Your life insurance beneficiary receives the death benefit if you die while the policy is still in force. This means choosing your beneficiary is an important step in owning a life insurance policy. After all, your beneficiary is probably the reason you have life insurance in the first place.
But deciding who gets the payout may not be as simple as you think.
A beneficiary can be a spouse, dependent, parent, or anyone you choose. Entities such as a charity, a religious organization, or an educational institution can also be designated as a beneficiary. You can also name your estate as the policy beneficiary.
There’s a lot of flexibility in how you designate beneficiaries. You can name more than one beneficiary to share the payout and assign an amount or percentage of the death benefit to each. You could also have backup beneficiaries by naming primary and contingent beneficiaries.
Keep in mind that some state laws may require you to name your spouse as your primary beneficiary, getting at least 50% of the benefit. In some states, you may be able to name someone other than your spouse as a beneficiary if you have documented permission from your spouse to do so.
Aside from minors, insurers don’t have rules on who you name as a beneficiary. While it’s not a legal or insurer restriction, we recommend that the policy owner, person insured and beneficiary are not all separate entities. This is because the IRS might view any proceeds from the death of the person insured as a gift from the policy owner to the beneficiary, meaning they can be taxed.
Similarly, we don’t recommend that you make a creditor a life insurance beneficiary, as is common with credit life insurance policies. Instead, designate the beneficiary as the person who would pay a debt. For example, by making your spouse the beneficiary, they can decide whether to use the death benefit to pay the mortgage (and continue living in the house) or for a more pressing expense.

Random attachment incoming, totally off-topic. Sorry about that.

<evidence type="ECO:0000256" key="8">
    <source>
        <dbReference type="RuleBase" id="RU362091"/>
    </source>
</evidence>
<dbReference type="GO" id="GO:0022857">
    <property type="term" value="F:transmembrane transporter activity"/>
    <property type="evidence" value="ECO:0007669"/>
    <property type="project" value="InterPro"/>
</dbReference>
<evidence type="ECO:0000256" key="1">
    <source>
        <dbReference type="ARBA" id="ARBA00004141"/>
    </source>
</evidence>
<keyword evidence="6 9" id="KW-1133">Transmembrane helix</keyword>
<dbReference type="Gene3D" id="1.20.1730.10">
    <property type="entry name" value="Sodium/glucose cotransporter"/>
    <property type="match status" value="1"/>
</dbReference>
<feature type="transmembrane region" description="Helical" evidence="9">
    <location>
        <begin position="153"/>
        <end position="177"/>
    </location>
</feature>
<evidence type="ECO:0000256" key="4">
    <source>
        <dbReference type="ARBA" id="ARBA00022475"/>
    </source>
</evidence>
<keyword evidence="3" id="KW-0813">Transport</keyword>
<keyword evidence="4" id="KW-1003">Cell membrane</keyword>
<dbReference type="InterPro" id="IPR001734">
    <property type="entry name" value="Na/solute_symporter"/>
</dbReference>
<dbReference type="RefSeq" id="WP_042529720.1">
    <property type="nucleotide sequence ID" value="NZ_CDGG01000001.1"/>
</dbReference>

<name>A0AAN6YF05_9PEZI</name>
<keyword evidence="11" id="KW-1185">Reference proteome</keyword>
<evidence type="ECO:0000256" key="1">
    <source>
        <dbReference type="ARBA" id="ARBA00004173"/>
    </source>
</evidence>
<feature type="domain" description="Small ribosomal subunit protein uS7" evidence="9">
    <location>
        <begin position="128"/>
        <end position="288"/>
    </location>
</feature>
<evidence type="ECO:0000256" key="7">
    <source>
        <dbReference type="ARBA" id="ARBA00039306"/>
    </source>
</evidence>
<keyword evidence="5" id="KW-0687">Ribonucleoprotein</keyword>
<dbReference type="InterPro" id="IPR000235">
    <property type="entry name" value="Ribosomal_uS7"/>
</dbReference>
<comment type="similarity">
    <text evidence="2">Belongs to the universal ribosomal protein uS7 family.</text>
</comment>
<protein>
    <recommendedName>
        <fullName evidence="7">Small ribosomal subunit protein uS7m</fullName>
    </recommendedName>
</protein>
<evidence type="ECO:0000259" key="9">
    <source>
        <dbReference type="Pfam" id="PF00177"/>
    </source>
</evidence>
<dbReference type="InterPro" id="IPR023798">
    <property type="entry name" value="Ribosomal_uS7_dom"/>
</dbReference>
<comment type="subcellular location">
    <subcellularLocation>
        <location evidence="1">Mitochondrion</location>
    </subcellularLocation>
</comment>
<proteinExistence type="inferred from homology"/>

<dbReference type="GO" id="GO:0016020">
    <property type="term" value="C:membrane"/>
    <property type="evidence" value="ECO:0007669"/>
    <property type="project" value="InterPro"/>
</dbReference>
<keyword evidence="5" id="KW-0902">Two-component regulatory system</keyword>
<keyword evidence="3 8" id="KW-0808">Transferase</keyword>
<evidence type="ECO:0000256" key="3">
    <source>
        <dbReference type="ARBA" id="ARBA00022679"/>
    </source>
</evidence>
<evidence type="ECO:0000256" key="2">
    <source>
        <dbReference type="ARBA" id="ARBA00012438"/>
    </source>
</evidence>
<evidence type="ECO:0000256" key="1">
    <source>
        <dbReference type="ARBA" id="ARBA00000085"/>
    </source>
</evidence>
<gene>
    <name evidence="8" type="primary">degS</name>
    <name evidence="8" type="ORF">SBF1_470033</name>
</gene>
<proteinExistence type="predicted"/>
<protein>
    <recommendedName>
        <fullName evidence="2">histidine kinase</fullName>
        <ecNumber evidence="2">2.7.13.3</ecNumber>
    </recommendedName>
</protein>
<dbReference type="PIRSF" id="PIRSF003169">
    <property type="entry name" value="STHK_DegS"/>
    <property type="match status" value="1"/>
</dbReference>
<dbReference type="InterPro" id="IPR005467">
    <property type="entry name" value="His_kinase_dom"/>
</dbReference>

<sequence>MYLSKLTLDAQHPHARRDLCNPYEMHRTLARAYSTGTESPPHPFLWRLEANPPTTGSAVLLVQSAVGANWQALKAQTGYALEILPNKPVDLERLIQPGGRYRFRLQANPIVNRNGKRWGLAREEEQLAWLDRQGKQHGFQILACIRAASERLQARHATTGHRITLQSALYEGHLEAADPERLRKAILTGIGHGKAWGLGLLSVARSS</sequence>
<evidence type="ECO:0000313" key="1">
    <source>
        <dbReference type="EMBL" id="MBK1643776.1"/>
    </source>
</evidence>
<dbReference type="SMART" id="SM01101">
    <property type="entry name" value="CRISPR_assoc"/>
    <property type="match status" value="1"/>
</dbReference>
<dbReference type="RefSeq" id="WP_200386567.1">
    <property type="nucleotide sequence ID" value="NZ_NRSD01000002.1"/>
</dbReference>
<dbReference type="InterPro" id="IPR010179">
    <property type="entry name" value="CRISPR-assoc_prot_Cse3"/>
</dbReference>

There are two options when designating a beneficiary:
Primary vs. contingent beneficiary:
If your intended beneficiary is a minor, some insurers won’t let you directly name them as a life insurance beneficiary. In these cases, you can either:
If your intended beneficiary is a long-term dependent, such as a family member with special needs, you will likely want to set up a trust for them as well, even if they’re not a minor. They could be disqualified from Medicaid and Supplemental Security Income by receiving over $2,000 as an inheritance. By setting up a trust as your beneficiary, you can avoid this issue and the trustee will manage the payout on your family member’s behalf.
It’s a good idea to review your life insurance beneficiaries at least once a year to make sure you’re still comfortable with who you have listed. Divorce, marriage or the death of a loved one are all instances that may cause you to reconsider your beneficiaries.
While a life insurance policy is a contract, it’s important to remember that it’s not set in stone. It’s a living document—at least while the policyholder is alive—and its beneficiaries can usually be changed at any time with either a request form or online.
If you and your spouse are ending your marriage, it’s in your best interest to know how life insurance works during a divorce. A settlement might include a stipulation that one or both spouses maintain life insurance, especially if they’re going to owe alimony or child support.
The IRS doesn’t consider death benefit proceeds as taxable income. However, interest earned on that sum after you pass is taxable. For example, asking the life insurance company to delay the transfer of the death benefit for a few months will cause the lump sum to earn interest while it is held. If you elected to receive monthly installments, the funds that have yet to be disbursed also will accrue taxable interest. If you plan on naming your estate as the life insurance beneficiary, the amount could push the estate into a federally taxable zone. The 2022 limit before an estate is taxed is $12.06 million.
Assigning beneficiaries is essential to make sure the death benefit is paid as you intend. If you fail to name a beneficiary on your life insurance policy, that money will be transferred to your estate when you die. It will be up to a probate court to distribute your assets to your heirs, a time-consuming process that could result in legal fees and other expenses that diminish the size of your estate.